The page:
Cleo Johnson, founder of nation's first black-owned modeling school, dies at 88

Some of Cleo Johnson's notable students included actress Sherri
Some of Cleo Johnson's notable students included actress Sherri "Peaches" Brewer, who appeared in the movie "Shaft," former U.S. representative Cardiss Collins (D-Ill.) and soul singer Minnie Riperton. (Mct)
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By Lauren Wiseman
Monday, March 21, 2011; 6:00 PM

Cleo Johnson, a Chicago model who founded the nation's first black-owned modeling and charm school, which helped students gain self-confidence to improve their opportunities in life, died March 8 at her Chicago home. She was 88. Her death was reported by the Chicago Tribune, but the cause was not disclosed.

Mrs. Johnson taught modeling for 50 years and emphasized the three components of her signature motto, PPC: poise, personality and charm.

"If you try, if you believe in yourself, the color of your skin doesn't mean a thing," Mrs. Johnson told the Chicago Tribune in 1992. "Your knowledge, your abilities and what you feel about yourself - that's what's important. And that's more important than any turn or walk I teach my models."

Her definition of a model was not a man or woman strutting down a runway but rather someone worthy of being imitated or followed.

"Modeling and beauty are really my life," she said. "But what I stress most is self-esteem. Self-motivation. I want [the models] to believe in themselves."

In addition to aspiring fashion models, ministers, business owners and journalists took Mrs. Johnson's classes. Some of her notable students included actress Sherri "Peaches" Brewer, who appeared in the movie "Shaft," former U.S. representative Cardiss Collins (D-Ill.) and soul singer Minnie Riperton.

"Minnie Riperton was sent here by the record company," Mrs. Johnson said in a 2005 interview with ABC News. "They said, 'We have a girl we want to send to you for you to get together, because she's just a hippie.' "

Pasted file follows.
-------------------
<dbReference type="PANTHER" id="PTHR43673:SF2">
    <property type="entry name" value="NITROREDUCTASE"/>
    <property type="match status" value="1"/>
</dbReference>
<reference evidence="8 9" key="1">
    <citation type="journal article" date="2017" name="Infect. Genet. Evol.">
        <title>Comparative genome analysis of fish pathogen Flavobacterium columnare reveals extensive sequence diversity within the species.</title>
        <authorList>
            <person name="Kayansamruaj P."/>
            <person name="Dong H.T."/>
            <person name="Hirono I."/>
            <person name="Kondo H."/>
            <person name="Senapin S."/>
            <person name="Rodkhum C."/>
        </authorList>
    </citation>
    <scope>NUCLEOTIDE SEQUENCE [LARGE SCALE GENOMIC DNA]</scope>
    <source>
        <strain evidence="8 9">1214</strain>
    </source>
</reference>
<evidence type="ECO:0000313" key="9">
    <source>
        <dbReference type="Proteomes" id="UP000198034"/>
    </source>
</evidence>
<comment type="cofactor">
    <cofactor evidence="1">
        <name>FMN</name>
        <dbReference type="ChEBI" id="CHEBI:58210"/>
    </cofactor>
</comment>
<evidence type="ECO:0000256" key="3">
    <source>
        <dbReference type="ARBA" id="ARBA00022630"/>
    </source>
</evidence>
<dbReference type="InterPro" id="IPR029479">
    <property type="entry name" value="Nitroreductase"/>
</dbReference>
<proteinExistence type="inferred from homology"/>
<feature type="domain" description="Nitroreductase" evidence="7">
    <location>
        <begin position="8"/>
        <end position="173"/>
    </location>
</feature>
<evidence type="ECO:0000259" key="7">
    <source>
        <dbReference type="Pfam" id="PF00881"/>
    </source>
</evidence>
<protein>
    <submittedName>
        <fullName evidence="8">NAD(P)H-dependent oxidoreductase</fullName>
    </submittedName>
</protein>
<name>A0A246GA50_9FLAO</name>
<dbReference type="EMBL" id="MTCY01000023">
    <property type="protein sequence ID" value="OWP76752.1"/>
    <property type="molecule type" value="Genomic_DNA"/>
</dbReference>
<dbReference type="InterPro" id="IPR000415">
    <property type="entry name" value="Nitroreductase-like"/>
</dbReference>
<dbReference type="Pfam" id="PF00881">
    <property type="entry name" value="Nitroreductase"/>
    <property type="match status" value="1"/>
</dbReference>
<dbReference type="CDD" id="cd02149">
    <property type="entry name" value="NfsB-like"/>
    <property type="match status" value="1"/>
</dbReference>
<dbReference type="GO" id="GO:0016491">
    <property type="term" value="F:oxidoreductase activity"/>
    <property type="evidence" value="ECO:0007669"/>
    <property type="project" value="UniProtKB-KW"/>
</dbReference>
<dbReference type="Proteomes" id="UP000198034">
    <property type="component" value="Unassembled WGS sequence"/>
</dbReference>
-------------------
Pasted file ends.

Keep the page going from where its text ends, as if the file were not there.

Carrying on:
Cleo Johnson's School of Charm and Modeling Agency opened in 1956 in the basement of her South Side Chicago home with a homemade six-foot ramp flanked by a six-foot mirror. Her first students were three of her neighbor's children and two of her nieces.

Her popularity grew, and the school moved twice before closing in 2007.

Mrs. Johnson was born in Louin, Miss., to a poor family, and her interest in fashion began at age 4. Because she did not have any dolls, she draped used fabric around discarded soda cans. She moved to Chicago in the 1940s and in 1947 married Willie Johnson, who predeceased her.

Mrs. Johnson attended a dressmaking school, but after she had difficulty sewing a blouse, she turned to modeling. At the time, there was little interest in black models.

"I wanted to be so many things," she said. "I wanted to be a designer, I wanted to be a nurse. And people kept saying to me, 'You can't do that because you're black.' I got tired of that. I got tired of those words: 'because you're black.' "

After attending modeling school, she was a runway model in the early 1950s for stores including Lane Bryant. She appeared in advertisements in Ebony and other national magazines and modeled for Lucky Heart Cosmetics.

In the early 1960s, the Merchandise Mart, a retail and wholesale shopping center in Chicago, proposed that Mrs. Johnson open a chain of beauty salons. She turned down the lucrative offer when she realized that she would have had to close her modeling school.

"If a little black child comes to my door, and wants charm, and needs charm and doesn't have one cent, I am going to bring her in and give it to her," she told the Chicago Tribune of her encounter with Merchandise Mart executives. " 'What you're asking me to do is cater to the rich. But that's not me,' I said. 'I have a goal in mind, and I am going to stick to it.' "

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